How Taiwan’s own silk road could help reduce regional tensions
Emanuele Scimia says Taipei’s southbound policy is expected to cut reliance on Chinese markets, deepen Asean links and could ease territorial pressures in the South China Sea
If plans come to fruition, Taiwan will have its own modern silk road after Taipei officially advanced the “New Southbound Policy” on September 5. The public-private plan, a revised version of the “Go South” scheme from the 1990s, and a sort of regional counterpart to China’s “One Belt, One Road” project, is intended to boost the island’s trade and economic relations in Southeast Asia, South Asia and Oceania, in particular with the 10 members of the Association of Southeast Asian Nations, and India, Australia and New Zealand.
Taiwan’s plan aims to foster regional connections through enhanced economic, commercial and cultural collaboration. The policy’s implementation will run parallel to its bid to join the US-led Trans-Pacific Partnership on free trade and with Taipei’s negotiations to conclude regional bilateral free-trade agreements.
As China seeks to turn Xinjiang (新疆) into a springboard for trade projection to Central Asia and Europe in the belt and road framework, so Taipei sees its southern city of Kaohsiung as the natural platform to conquer markets from the Indian subcontinent to the Pacific rim.
This approach aims to cut the island’s economic and financial over-reliance on any single market. Though Taiwan maintains the opposite, the obvious reference is to mainland China, currently its biggest economic partner.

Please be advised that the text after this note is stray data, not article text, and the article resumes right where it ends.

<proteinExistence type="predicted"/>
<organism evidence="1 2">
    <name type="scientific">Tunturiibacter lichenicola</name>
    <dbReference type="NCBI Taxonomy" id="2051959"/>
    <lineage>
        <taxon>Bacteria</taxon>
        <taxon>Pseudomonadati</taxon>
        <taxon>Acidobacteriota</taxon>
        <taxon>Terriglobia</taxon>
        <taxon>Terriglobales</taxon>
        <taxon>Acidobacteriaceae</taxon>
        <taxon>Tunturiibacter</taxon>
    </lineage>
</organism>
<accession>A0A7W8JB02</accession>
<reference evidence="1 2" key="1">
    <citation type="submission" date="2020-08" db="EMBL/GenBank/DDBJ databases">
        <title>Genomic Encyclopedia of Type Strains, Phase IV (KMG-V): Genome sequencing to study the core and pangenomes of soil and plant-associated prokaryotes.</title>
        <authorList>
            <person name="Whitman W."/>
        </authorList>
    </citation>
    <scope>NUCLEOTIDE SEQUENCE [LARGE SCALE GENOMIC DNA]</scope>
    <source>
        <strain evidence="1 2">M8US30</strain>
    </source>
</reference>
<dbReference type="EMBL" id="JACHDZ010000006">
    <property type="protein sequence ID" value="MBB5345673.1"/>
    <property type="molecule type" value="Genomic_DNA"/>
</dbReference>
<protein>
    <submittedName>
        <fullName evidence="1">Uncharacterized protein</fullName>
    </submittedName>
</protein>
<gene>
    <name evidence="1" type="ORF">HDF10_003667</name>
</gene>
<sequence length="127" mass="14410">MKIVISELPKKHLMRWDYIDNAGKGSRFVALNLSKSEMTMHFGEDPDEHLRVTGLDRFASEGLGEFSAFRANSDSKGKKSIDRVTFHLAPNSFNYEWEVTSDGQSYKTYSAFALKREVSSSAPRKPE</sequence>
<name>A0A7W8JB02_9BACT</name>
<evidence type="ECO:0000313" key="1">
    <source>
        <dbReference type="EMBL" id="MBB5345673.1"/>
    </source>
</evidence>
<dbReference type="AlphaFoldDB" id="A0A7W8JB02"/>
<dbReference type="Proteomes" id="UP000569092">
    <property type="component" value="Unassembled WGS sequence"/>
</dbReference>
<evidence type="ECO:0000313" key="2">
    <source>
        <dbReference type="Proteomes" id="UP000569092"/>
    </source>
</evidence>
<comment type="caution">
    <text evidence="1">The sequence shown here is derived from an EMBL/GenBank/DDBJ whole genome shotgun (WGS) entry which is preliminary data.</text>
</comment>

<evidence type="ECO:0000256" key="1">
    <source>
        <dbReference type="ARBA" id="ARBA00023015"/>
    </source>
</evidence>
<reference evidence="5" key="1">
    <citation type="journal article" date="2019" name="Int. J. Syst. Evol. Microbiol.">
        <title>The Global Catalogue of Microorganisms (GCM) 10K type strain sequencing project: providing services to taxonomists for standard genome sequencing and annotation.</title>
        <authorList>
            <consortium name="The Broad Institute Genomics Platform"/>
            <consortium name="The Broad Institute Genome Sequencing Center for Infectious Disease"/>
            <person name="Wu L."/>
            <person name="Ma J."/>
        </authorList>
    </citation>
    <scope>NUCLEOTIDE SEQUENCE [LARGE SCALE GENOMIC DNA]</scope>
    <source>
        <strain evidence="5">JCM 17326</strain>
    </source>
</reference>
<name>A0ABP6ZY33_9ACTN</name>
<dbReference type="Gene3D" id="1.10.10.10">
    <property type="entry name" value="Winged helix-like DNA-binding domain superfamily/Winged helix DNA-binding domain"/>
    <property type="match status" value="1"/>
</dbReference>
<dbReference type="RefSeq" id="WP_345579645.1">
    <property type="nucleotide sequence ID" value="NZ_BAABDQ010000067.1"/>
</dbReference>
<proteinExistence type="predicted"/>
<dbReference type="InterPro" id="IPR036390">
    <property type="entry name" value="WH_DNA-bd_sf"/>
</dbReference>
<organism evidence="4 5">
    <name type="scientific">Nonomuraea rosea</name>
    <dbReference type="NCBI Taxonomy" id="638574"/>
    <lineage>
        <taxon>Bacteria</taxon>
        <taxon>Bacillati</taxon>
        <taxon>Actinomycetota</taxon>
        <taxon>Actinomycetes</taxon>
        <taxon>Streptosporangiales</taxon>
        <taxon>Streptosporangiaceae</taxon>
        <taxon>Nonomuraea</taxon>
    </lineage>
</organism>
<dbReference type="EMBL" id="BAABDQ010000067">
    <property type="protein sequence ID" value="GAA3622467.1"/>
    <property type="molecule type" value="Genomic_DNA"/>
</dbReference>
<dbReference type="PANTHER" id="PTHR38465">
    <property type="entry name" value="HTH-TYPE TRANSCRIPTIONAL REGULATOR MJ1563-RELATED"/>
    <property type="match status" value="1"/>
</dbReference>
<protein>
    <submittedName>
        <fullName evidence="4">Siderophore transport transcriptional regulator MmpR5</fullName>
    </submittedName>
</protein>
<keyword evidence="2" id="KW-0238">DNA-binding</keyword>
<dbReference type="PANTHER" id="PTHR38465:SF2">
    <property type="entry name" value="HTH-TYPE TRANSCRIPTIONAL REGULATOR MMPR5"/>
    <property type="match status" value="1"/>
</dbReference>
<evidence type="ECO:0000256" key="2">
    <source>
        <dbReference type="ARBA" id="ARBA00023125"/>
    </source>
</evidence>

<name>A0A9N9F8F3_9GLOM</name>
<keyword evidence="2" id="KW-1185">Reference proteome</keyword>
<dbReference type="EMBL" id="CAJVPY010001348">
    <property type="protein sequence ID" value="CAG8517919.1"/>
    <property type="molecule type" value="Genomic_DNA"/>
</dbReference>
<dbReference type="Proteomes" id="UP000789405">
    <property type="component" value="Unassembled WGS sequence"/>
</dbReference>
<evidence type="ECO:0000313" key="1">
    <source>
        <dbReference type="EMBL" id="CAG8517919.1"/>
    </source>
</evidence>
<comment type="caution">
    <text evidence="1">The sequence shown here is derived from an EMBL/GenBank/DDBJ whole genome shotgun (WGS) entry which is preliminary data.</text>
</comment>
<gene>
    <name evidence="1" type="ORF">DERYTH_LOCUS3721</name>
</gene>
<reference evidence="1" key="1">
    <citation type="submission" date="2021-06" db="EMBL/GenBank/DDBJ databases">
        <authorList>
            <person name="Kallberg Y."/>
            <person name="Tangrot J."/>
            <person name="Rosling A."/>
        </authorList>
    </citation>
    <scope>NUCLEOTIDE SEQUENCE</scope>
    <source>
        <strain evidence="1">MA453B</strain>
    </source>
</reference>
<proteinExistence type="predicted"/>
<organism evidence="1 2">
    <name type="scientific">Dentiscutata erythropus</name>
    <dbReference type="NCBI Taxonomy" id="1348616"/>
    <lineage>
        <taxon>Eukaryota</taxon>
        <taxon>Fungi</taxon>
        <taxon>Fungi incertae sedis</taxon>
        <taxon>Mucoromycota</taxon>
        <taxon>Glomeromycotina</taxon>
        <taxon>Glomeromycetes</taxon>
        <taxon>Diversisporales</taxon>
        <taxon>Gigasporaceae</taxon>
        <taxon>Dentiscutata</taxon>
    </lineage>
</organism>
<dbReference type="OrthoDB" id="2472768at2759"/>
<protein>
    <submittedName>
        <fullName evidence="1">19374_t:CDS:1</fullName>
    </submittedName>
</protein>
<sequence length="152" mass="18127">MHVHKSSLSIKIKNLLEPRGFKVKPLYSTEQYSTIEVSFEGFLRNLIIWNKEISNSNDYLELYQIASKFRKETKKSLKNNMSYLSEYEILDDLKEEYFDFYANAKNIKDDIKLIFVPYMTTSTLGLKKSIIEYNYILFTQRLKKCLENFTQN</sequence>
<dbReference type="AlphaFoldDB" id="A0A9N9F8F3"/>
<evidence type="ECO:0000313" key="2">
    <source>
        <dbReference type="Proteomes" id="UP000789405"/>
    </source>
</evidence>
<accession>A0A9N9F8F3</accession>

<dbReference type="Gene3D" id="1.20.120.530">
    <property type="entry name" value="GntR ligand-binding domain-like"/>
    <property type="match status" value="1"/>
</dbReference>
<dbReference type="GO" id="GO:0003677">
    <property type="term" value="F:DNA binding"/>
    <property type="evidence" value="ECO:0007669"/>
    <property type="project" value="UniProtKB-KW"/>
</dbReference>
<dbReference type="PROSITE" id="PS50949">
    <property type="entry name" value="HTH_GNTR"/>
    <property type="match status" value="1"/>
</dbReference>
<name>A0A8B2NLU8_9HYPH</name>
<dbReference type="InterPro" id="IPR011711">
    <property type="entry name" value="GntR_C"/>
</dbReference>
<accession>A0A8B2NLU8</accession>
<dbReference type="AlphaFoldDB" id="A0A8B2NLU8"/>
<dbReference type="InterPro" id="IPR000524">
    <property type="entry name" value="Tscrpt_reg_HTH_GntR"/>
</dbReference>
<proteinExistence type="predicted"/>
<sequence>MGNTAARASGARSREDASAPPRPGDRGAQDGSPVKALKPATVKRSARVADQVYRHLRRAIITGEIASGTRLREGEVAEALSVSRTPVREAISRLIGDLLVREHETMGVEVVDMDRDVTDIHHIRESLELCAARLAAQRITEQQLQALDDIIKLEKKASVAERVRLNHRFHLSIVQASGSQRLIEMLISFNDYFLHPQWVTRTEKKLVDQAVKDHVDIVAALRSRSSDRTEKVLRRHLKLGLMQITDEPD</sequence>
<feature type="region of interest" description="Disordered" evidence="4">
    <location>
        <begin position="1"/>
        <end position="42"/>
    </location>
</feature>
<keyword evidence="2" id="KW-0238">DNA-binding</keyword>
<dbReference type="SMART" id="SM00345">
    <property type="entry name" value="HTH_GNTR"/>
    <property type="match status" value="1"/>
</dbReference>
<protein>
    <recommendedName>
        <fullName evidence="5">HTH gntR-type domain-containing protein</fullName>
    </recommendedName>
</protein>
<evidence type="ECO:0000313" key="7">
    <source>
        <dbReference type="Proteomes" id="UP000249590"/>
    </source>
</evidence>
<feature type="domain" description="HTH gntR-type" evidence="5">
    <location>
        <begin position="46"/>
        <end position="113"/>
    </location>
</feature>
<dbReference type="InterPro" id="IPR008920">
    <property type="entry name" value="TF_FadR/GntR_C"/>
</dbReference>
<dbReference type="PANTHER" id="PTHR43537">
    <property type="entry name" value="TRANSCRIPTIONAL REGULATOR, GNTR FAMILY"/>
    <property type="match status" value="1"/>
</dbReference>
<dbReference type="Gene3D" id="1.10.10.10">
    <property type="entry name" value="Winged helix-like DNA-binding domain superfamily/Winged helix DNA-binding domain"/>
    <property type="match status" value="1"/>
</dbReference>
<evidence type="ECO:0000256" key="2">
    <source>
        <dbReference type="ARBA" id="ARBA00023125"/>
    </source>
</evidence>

China (including Hong Kong) is Taipei’s largest export market, followed by the Asean six (Indonesia, Malaysia, the Philippines, Singapore, Thailand and Vietnam), the US, Europe and Japan. The mainland also remains the top destination for Taiwan’s foreign direct investment.
Asean looks favourably on Taiwan’s move to promote relations along its southern flank; for them, Taipei could serve as a hedge against possible further cracks in the Chinese economy, as well as an element of a broader strategy to counterbalance China’s power in the South China Sea.
In essence, the New Southbound Policy is a soft power manoeuvre to cement Taipei’s geopolitical linkages in the Indo-Pacific arena, at a time when Beijing is committed to depriving the island of its few remaining official diplomatic allies.
Still, in propping up its Asia-Pacific reach, Taiwan’s initiative – seen to support both outbound and inbound projects – has the potential to reduce territorial tensions over the South China Sea with countries like the Philippines. Logically, the finalisation of a Taiwanese entente/détente with rival claimants would play into Washington’s hands, bolstering US resolve to create an informal block deterring China’s regional assertiveness.
Emanuele Scimia is an independent journalist and foreign affairs analyst